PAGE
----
In previous posts I used a single layer neural network to try and classify hand written digits, with mixed results. Luckily there is a neural network architecture much more suited for this task. Convolutional neural networks are based on the visual cortex and have achieved very low error rates on the MNIST dataset.
The Network Architecture
The Input is adjusted so that it is in a format that the network can work with. The image is taken and padded with zeroes (other padding methods are available) around its edge. The padding is optional, but if it is omitted the dimensions of the Tensor will be changed by the process of convolution.
This part of the network is responsible for detecting features in the input image. The filters of the first convolutional layer might learn to identify very basic features like edges. The next convolutional layer (which looks at the output of the first layer) will combine the basic features into more abstract patterns and shapes. The following layers will then use those outputs to detect even more abstract features in the input image.
What you can see below is convolution being performed on an input with one channel. When the network architecture is created the convolutional kernel is set up. The kernel for the example below is [3,3], meaning that each node in the filter has 9 weights that connect it to a portion of the input. The strides parameter of the convolution indicates by how much the 3×3 window is shifted along the input for each new node. The strides for the below example are [1,1], meaning that the 3×3 window moves right by 1 for every node, and down by 1 when it reaches the edge of the input. Each node in the filter acts just like a neuron in one of the densely connected layers, it has an activation function and a bias term. During training the weights are adjusted to minimize the loss function. In the animation you can see how the first filter (blue) is formed node by node. The other filters are formed in the same manner, and all of them have their weights connected to the same input as the first filter. The number of filters (or output channels) of the convolution can be set to any value (but more filters means more weights, which means longer training duration). A question that came to my mind when first looking at CNNs was “Would the filters not learn to detect the same features and therefore end up with identical weights ?”. This does not happen because during training the optimization algorithm tries to minimize the loss function, having two identical filters will not lead to any improvement in the loss, hence the weights of one of the filters will change to detect a separate feature, which leads to a reduction in loss by increasing the accuracy of the classifications.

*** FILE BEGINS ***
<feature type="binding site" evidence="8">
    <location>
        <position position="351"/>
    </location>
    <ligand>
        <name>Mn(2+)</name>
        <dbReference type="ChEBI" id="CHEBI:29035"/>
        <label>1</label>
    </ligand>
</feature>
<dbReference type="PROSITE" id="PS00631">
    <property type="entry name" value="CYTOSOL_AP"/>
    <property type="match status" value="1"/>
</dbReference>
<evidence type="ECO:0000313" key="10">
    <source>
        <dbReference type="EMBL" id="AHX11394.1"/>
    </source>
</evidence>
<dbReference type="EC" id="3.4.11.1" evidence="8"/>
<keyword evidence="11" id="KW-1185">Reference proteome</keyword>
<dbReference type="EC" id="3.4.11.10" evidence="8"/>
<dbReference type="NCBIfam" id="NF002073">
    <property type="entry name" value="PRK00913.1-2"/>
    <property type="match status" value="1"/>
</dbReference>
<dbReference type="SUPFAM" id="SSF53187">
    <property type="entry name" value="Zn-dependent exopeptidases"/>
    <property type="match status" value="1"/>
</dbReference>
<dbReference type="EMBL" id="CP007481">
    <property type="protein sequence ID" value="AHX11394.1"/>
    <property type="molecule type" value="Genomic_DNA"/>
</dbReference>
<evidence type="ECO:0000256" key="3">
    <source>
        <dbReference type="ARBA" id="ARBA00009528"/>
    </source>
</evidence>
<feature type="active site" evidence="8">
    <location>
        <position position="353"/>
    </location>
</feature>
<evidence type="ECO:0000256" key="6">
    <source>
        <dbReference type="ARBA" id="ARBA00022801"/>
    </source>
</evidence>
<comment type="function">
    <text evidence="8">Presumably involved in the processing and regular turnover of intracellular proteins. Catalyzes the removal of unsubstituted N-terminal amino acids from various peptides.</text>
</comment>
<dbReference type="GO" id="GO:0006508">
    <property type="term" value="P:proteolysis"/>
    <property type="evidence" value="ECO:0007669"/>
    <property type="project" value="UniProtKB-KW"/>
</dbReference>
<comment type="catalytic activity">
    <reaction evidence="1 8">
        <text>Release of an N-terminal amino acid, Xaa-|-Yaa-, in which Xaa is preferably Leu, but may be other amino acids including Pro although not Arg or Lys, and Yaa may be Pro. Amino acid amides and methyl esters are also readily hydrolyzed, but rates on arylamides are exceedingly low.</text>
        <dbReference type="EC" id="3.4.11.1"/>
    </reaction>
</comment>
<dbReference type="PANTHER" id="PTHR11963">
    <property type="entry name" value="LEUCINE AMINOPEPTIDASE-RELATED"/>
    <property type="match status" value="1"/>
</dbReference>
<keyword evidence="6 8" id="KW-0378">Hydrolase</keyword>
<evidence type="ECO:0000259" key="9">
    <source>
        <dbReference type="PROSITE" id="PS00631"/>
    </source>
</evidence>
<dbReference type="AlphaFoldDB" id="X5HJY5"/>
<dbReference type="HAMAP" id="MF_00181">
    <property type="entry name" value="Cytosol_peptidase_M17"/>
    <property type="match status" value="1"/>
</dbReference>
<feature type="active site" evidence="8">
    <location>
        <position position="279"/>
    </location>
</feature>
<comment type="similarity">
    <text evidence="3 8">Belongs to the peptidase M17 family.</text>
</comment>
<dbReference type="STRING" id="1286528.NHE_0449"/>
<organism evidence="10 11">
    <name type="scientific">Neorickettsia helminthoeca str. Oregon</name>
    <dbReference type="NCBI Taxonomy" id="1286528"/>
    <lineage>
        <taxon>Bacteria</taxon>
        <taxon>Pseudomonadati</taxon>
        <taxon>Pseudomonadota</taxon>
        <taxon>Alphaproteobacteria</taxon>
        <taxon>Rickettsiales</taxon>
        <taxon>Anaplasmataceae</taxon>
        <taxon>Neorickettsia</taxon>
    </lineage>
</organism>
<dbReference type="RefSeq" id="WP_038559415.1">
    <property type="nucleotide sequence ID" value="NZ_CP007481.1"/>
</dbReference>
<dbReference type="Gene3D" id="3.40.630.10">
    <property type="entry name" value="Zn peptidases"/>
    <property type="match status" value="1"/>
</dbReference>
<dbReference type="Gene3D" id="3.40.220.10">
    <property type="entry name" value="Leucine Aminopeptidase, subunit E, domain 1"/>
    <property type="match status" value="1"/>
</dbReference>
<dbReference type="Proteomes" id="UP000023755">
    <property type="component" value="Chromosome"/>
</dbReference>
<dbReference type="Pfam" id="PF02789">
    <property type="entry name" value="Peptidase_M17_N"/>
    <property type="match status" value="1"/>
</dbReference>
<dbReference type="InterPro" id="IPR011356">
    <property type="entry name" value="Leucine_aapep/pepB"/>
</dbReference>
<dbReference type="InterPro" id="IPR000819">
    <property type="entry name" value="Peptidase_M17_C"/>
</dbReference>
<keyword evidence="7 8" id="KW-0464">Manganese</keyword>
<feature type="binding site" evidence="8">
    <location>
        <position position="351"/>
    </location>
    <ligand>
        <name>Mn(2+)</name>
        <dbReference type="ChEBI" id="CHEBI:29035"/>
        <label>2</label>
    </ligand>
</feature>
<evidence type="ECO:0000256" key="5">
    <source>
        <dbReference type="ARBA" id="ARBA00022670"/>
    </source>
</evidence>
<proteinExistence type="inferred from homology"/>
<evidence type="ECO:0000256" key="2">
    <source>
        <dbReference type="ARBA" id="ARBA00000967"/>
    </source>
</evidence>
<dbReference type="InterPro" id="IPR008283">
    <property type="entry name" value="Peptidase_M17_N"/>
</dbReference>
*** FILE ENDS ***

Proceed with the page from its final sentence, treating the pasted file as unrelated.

In the example above you can also see why the padding is needed to prevent the dimensions of the output of the convolution differing from the input dimensions. If there was no padding (black border) the center of the 3×3 window would not be able to slide over each field in each row, and the number of nodes in the filter would differ from the number of fields in the input. Depending on the kernel size more of less padding might need to be added to the input tensor.
When thinking about convolutions think of each filter as looking for one feature. In the animation above I am showing multiple neurons each looking at a 3×3 section of the image. All of these neurons share the exact same weights , so if the weights of the neuron at position [0,0] get adjusted to detect a feature, all of the neurons in that filter will see the same weight change. This might be counter intuitive, but lets just focus on one neuron. this neuron learns to detect a feature in its 3×3 window. Since all neurons share the same weights, and just look at different portions of the image, we can think of this as a single neuron looking at each section of the inmage at a time and giving an output when the current section contains the feature. The filter is essentially searching for the same feature at each position in the image. when one of the neurons in the filter detects the feature it will fire, then the next layer know that the feature was found, and the location in the image where it was found. It can then combine this knowledge with the position of other detected features. This is why it is important to think about the size of the convolution window. If we have a 28×28 image of a letter, then a 3×3 window might be too small for the network to find a meaningful feature in that region.